I want universal health insurance. And having had a front-row seat in 1994 when Big Pharma and the rest of the health-industry complex went to battle against it, I can tell you first hand how big and effective the onslaught can be. So I appreciate Big Pharma’s support this time around, and I like it that the industry is doing the reverse of what it did last time, and airing ads to persuade the public of the rightness of the White House’s effort.

But I also care about democracy, and the deal between Big Pharma and the White House frankly worries me. It’s bad enough when industry lobbyists extract concessions from members of Congress, which happens all the time. But when an industry gets secret concessions out of the White House in return for a promise to lend the industry’s support to a key piece of legislation, we’re in big trouble. That’s called extortion: An industry is using its capacity to threaten or prevent legislation as a means of altering that legislation for its own benefit. And it’s doing so at the highest reaches of our government, in the office of the President.

When the industry support comes with an industry-sponsored ad campaign in favor of that legislation, the threat to democracy is even greater. Citizens end up paying for advertisements designed to persuade them that the legislation is in their interest. In this case, those payments come in the form of drug prices that will be higher than otherwise, stretching years into the future.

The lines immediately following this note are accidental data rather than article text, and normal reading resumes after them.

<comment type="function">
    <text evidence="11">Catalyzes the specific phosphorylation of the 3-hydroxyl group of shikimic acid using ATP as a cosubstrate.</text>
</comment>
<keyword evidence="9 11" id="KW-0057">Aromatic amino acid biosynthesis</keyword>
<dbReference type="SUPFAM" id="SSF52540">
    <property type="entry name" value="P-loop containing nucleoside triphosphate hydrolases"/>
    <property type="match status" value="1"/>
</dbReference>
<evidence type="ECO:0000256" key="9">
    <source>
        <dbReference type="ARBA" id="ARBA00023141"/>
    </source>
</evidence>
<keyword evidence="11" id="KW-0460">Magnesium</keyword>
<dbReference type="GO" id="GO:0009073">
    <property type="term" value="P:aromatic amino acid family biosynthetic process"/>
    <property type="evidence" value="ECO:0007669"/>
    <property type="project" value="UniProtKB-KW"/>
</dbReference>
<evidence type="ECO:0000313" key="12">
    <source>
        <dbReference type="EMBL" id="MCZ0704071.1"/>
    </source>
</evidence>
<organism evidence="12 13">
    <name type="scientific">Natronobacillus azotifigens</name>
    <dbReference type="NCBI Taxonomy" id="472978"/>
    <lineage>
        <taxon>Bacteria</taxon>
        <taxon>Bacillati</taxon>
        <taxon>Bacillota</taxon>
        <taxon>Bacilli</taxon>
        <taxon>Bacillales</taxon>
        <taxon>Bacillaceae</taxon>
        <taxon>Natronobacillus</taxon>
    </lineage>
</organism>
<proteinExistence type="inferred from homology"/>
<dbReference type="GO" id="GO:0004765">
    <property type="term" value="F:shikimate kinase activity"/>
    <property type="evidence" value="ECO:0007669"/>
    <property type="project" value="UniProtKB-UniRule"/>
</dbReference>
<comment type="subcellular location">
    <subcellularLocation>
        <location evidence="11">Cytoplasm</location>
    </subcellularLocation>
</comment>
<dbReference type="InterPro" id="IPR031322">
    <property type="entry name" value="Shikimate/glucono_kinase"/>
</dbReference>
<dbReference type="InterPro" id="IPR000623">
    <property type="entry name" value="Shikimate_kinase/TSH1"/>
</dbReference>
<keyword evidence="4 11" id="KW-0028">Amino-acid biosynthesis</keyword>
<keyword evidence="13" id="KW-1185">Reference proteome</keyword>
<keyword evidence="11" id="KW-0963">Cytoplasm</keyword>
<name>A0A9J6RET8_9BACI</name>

I don’t want to be puritanical about all this. Politics is a rough game in which means and ends often get mixed and melded. Perhaps the White House deal with Big Pharma is a necessary step to get anything resembling universal health insurance. But if that’s the case, our democracy is in terrible shape. How soon until big industries and their Washington lobbyists have become so politically powerful that secret WhiteHouse-industry deals like this are prerequisites to any important legislation? When will it become standard practice that such deals come with hundreds of millions of dollars of industry-sponsored TV advertising designed to persuade the public that the legislation is in the public’s interest? (Any Democrats and progressives who might be reading this should ask themselves how they’ll feel when a Republican White House cuts such deals to advance its own legislative priorities.)

We’re on a precarious road — and wherever it leads, it’s not toward democracy.